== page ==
gives the tangent of .
- Mathematical function, suitable for both symbolic and numerical manipulation.
- The argument of Tan is assumed to be in radians. (Multiply by Degree to convert from degrees.)
- Sin[z]/Cos[z] is automatically converted to Tan[z]. TrigFactorList[expr] does decomposition.
- Tan is automatically evaluated when its argument is a simple rational multiple of ; for more complicated rational multiples, FunctionExpand can sometimes be used.
- For certain special arguments, Tan automatically evaluates to exact values.
- Tan can be evaluated to arbitrary numerical precision.
- Tan automatically threads over lists.
Background & Context
- Tan is the tangent function, which is one of the basic functions encountered in trigonometry. Tan[x] is defined as the ratio of the corresponding sine and cosine functions: . The equivalent schoolbook definition of the tangent of an angle in a right triangle is the ratio of the length of the leg opposite to the length of the leg adjacent to it.
- Tan automatically evaluates to exact values when its argument is a simple rational multiple of . For more complicated rational multiples, FunctionExpand can sometimes be used to obtain an explicit exact value. TrigFactorList can be used to factor expressions involving Tan into terms containing Sin and Cos. To specify an argument using an angle measured in degrees, the symbol Degree can be used as a multiplier (e.g. Tan[30 Degree]). When given exact numeric expressions as arguments, Tan may be evaluated to arbitrary numeric precision. Other operations useful for manipulation of symbolic expressions involving Tan include TrigToExp, TrigExpand, Simplify, and FullSimplify.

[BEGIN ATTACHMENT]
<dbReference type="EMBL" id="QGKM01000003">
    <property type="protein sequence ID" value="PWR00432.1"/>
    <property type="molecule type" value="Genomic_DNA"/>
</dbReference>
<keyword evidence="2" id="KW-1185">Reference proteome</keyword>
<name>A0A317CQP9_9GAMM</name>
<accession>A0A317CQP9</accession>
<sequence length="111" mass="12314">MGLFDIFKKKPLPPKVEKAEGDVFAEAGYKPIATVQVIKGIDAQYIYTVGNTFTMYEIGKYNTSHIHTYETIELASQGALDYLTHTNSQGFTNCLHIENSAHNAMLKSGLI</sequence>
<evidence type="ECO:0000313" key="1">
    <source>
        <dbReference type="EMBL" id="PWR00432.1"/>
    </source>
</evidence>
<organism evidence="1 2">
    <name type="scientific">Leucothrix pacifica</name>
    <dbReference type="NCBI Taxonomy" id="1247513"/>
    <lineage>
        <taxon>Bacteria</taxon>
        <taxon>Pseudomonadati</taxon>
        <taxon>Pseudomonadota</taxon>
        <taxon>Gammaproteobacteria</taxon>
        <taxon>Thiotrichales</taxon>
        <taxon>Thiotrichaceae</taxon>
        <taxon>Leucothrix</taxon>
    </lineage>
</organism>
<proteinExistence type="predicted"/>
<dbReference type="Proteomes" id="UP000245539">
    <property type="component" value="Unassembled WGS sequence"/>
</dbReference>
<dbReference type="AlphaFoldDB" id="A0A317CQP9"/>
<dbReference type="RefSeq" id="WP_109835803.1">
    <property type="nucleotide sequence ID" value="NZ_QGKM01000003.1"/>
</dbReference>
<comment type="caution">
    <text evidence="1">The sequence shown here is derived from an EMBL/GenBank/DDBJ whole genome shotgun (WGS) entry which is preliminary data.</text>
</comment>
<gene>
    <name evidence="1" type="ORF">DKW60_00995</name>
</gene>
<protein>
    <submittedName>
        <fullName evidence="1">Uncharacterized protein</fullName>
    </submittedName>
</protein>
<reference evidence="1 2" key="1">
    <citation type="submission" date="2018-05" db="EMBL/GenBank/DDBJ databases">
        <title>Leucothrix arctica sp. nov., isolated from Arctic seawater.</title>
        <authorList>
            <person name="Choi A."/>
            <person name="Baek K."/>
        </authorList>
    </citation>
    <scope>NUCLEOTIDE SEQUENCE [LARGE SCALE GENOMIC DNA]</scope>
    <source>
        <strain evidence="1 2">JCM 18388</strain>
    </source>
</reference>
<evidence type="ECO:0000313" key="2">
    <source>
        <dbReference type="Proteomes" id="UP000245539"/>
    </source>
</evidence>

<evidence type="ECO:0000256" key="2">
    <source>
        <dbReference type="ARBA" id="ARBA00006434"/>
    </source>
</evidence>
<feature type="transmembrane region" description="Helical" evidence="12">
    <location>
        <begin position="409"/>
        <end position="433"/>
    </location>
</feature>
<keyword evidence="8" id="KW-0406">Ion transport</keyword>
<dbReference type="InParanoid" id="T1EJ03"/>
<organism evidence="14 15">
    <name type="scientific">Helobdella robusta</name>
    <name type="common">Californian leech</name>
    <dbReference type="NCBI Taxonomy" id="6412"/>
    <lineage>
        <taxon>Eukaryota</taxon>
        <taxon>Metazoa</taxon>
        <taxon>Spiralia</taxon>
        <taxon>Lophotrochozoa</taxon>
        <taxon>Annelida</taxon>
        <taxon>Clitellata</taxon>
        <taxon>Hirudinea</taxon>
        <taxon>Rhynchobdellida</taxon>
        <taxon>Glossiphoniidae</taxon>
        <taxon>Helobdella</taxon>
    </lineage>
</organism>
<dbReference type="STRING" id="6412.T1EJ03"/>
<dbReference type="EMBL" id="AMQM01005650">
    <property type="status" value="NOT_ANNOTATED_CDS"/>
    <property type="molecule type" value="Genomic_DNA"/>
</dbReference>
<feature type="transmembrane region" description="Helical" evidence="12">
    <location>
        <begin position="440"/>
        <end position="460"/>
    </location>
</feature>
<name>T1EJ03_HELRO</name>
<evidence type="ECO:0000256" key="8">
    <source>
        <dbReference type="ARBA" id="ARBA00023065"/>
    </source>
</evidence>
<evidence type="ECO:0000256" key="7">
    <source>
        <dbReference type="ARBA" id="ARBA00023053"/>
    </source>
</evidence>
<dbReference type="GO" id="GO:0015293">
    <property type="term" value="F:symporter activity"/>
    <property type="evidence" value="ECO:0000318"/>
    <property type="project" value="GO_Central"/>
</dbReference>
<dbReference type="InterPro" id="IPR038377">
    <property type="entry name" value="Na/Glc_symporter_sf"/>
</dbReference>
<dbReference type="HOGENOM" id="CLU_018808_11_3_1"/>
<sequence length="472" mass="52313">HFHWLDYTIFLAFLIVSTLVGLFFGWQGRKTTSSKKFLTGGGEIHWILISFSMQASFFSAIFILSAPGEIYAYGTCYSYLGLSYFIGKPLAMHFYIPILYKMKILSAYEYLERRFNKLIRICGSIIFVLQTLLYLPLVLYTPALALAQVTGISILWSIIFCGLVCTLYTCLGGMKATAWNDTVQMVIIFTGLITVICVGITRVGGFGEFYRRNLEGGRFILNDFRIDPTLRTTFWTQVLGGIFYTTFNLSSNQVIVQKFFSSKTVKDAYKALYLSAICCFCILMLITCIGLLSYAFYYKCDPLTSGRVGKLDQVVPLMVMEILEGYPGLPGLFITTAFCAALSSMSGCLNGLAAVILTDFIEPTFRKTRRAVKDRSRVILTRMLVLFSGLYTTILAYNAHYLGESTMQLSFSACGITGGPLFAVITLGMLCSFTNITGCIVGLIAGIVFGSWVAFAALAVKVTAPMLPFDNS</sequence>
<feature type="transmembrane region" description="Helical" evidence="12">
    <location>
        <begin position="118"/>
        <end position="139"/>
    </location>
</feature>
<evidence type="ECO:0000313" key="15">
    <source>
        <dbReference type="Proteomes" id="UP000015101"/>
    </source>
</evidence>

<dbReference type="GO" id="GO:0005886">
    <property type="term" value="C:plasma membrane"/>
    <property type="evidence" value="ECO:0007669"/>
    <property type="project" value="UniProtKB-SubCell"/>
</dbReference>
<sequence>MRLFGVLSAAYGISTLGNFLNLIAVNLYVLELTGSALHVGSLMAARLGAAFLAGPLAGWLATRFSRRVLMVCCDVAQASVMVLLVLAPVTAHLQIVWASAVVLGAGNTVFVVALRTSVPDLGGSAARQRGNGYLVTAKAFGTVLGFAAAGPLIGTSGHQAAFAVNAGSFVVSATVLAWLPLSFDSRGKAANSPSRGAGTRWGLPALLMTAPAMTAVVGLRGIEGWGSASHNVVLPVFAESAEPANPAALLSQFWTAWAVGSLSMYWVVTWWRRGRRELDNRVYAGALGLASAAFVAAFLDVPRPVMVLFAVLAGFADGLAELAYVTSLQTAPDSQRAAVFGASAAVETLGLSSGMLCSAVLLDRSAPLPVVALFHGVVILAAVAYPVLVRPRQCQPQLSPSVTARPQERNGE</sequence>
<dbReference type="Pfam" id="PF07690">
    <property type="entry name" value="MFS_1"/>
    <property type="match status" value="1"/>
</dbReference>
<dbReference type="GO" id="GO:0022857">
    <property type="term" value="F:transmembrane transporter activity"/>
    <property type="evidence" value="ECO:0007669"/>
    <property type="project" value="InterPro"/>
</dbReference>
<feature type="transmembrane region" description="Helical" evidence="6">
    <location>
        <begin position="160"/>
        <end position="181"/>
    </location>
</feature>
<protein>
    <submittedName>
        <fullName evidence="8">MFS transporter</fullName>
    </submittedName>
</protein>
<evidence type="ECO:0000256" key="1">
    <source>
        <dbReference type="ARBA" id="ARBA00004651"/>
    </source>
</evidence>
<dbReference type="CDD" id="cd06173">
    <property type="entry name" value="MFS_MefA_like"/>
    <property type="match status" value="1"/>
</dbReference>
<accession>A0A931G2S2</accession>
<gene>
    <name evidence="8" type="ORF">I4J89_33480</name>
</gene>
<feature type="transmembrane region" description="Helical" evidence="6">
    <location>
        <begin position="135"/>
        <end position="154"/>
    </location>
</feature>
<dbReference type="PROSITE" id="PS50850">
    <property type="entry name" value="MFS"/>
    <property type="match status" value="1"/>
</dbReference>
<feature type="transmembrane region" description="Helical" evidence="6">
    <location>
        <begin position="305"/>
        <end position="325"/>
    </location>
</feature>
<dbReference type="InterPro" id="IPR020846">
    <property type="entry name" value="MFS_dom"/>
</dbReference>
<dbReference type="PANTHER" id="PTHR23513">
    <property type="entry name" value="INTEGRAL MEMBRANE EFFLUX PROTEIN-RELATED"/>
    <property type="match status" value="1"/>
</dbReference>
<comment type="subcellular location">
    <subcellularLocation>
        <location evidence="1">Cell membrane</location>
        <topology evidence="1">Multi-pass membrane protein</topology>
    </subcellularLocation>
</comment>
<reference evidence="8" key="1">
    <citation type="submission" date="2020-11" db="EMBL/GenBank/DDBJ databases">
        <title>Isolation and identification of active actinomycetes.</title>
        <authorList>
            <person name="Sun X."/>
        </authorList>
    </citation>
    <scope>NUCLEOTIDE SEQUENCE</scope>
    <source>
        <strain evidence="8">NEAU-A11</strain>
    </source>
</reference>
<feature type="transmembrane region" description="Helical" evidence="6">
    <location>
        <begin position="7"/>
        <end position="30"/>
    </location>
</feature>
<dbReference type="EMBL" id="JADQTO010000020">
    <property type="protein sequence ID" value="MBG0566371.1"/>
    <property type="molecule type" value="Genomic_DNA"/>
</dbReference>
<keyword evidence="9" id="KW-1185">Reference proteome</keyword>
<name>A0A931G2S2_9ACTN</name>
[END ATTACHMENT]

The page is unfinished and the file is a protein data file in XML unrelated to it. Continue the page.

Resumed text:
- Tan threads element-wise over lists and matrices. In contrast, MatrixFunction can be used to give the tangent of a square matrix (i.e. the power series for the tangent function with ordinary powers replaced by matrix powers) as opposed to the tangent of the individual matrix elements.
- Tan is periodic with period , as reported by FunctionPeriod. Tan satisfies the identity , which is equivalent to the Pythagorean theorem. The definition of the tangent function is extended to complex arguments using the definition , where is the base of the natural logarithm. Tan has poles at values for an integer and evaluates to ComplexInfinity at these points. Tan[z] has series expansion about the origin that may be expressed in terms of the Bernoulli numbers BernoulliB.
- The inverse function of Tan is ArcTan. The hyperbolic tangent is given by Tanh. Other related mathematical functions include Cot.
Examplesopen allclose all
Basic Examples (6)
Use Degree to specify an argument in degrees:
Numerical Evaluation (6)
Specific Values (5)
Plot the Tan function:
Function Properties (13)
Real domain of Tan:
Tan achieves all real values:
Tan is a periodic function with a period :
Tan is an odd function:
Tan has the mirror property :
Tan is not an analytic function:
Tan is monotonic in a specific range:
Tan is not injective:
Tan is surjective:
Tan is neither non-negative nor non-positive:
Tan is neither convex nor concave:
Series Expansions (3)
Function Identities and Simplifications (6)
Properties & Relations (12)
Tan appears in special cases of many mathematical functions:
Tan is a numeric function:
Possible Issues (4)
A larger setting for $MaxExtraPrecision is needed:
In TraditionalForm, parentheses are needed around the argument:
Neat Examples (7)
Plot Tan at integer points:
Wolfram Research (1988), Tan, Wolfram Language function, https://reference.wolfram.com/language/ref/Tan.html (updated 1999).
Wolfram Language. 1988. "Tan." Wolfram Language & System Documentation Center. Wolfram Research. Last Modified 1999. https://reference.wolfram.com/language/ref/Tan.html.
Wolfram Language. (1988). Tan. Wolfram Language & System Documentation Center. Retrieved from https://reference.wolfram.com/language/ref/Tan.html